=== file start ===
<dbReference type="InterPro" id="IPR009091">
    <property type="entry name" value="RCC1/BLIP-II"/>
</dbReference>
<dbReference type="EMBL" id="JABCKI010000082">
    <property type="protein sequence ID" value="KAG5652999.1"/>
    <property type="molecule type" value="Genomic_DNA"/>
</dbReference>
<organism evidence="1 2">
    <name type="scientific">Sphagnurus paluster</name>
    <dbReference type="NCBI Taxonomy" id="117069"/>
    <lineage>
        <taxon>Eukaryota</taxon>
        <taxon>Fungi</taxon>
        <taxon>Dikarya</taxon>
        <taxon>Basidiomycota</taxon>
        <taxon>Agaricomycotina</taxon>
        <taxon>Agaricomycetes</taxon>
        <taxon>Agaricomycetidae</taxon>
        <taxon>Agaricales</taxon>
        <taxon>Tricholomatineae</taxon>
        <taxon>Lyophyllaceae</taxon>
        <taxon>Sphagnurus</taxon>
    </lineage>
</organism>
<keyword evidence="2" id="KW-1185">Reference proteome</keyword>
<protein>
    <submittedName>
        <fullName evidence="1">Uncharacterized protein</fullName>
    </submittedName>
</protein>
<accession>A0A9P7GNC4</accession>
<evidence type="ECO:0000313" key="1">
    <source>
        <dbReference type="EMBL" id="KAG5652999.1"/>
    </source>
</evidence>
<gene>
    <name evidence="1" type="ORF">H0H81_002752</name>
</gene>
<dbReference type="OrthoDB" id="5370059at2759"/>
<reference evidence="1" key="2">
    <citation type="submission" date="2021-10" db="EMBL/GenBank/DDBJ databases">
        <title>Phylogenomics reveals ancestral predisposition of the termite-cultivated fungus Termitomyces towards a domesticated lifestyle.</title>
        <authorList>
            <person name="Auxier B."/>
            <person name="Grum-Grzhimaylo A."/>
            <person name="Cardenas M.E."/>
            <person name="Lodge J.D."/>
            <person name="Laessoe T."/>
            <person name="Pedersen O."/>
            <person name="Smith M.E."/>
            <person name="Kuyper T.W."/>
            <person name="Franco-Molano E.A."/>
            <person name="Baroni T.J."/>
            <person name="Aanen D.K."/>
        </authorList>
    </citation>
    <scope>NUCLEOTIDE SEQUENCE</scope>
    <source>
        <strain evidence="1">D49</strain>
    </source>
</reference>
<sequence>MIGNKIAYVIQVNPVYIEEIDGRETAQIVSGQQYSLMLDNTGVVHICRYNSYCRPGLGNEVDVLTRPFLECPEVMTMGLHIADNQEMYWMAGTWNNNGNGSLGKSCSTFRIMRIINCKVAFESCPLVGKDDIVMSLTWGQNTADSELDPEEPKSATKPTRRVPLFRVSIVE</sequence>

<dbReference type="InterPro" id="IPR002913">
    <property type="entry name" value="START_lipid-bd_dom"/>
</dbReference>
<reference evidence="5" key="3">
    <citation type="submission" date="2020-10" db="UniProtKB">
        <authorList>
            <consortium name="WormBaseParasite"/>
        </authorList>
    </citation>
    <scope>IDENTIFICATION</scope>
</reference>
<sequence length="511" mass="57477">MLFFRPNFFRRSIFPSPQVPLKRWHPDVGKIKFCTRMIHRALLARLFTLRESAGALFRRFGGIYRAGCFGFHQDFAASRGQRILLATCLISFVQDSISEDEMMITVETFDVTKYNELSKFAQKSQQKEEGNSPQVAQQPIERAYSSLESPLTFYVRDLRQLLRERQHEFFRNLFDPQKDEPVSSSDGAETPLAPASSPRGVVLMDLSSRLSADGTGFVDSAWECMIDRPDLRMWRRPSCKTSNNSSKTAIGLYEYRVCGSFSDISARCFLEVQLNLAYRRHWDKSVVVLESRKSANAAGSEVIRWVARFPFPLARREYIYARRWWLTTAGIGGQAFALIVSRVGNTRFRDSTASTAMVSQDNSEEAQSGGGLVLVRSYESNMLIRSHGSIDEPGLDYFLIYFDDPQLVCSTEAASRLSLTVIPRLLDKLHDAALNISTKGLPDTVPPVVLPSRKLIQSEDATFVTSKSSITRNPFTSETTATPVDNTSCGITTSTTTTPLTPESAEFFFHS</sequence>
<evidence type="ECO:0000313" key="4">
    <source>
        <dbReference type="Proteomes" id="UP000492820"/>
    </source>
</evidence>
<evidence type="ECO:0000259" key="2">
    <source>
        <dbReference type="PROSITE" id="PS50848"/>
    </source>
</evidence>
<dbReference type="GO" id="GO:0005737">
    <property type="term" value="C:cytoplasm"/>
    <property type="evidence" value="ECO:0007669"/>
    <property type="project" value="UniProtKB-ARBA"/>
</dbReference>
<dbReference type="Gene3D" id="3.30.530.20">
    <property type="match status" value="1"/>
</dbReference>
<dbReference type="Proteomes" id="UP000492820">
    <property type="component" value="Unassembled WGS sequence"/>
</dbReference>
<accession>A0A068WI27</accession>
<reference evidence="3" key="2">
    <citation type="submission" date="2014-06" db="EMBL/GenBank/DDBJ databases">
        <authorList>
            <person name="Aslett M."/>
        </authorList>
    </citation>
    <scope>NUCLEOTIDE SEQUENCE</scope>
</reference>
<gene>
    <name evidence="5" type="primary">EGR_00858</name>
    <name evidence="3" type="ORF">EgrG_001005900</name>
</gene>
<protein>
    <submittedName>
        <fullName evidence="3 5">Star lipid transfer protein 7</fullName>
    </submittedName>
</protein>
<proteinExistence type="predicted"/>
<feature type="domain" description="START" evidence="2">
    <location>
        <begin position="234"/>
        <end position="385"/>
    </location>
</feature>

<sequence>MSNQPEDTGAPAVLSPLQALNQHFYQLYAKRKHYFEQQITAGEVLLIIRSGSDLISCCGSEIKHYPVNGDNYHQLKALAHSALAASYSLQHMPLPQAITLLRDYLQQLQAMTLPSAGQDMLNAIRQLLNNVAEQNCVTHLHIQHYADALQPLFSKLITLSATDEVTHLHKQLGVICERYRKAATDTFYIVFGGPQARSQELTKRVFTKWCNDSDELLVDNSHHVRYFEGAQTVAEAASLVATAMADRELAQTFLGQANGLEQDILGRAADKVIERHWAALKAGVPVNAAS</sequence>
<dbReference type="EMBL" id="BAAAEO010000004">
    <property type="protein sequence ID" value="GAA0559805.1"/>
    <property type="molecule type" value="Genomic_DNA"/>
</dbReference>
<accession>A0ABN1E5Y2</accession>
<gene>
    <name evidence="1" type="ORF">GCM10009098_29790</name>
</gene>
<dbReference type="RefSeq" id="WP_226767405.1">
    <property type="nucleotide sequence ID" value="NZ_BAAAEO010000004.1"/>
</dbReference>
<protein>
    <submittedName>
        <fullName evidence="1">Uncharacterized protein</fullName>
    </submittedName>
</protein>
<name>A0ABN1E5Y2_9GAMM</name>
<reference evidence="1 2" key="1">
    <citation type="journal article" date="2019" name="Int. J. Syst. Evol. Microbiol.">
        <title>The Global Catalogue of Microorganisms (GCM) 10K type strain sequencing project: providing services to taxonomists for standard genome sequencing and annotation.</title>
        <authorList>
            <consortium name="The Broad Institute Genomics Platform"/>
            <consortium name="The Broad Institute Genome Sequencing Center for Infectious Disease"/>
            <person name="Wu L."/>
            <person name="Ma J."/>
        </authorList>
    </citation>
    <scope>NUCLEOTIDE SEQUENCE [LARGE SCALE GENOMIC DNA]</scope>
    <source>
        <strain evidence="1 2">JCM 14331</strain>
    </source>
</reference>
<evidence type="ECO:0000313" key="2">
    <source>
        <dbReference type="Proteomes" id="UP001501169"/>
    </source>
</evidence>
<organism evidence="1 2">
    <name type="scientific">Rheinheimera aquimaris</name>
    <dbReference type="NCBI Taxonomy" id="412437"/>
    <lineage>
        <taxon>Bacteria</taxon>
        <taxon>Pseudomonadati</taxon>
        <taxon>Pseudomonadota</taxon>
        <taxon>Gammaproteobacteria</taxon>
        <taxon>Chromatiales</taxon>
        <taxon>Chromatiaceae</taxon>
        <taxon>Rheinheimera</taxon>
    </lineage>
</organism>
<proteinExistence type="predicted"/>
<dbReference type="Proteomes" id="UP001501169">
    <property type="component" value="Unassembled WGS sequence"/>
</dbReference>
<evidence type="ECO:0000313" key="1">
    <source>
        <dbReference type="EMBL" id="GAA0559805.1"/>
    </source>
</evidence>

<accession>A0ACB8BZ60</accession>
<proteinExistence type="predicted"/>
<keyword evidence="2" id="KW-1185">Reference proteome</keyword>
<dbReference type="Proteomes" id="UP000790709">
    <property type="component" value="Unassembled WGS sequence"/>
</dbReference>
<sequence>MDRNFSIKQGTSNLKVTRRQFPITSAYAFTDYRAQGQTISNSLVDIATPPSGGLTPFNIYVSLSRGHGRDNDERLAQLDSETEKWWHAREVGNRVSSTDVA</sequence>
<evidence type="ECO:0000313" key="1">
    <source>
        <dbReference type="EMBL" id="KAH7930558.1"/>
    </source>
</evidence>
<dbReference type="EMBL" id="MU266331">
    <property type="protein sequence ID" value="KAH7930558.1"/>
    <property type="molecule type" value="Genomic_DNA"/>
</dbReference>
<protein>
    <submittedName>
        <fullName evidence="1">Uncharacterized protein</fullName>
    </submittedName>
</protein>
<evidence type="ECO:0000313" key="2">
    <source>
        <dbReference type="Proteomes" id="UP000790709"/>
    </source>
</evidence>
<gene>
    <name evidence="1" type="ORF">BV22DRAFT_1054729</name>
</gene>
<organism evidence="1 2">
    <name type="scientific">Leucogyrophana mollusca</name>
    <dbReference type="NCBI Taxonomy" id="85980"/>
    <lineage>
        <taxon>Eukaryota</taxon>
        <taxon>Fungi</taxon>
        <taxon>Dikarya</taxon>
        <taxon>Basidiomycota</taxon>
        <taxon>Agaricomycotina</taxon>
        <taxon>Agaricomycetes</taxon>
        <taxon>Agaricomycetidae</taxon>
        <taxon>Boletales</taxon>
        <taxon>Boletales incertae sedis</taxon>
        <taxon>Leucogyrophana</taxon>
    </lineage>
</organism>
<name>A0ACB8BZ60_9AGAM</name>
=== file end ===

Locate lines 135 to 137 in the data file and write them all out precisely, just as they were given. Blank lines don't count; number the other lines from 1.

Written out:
    <submittedName>
        <fullName evidence="1">Uncharacterized protein</fullName>
    </submittedName>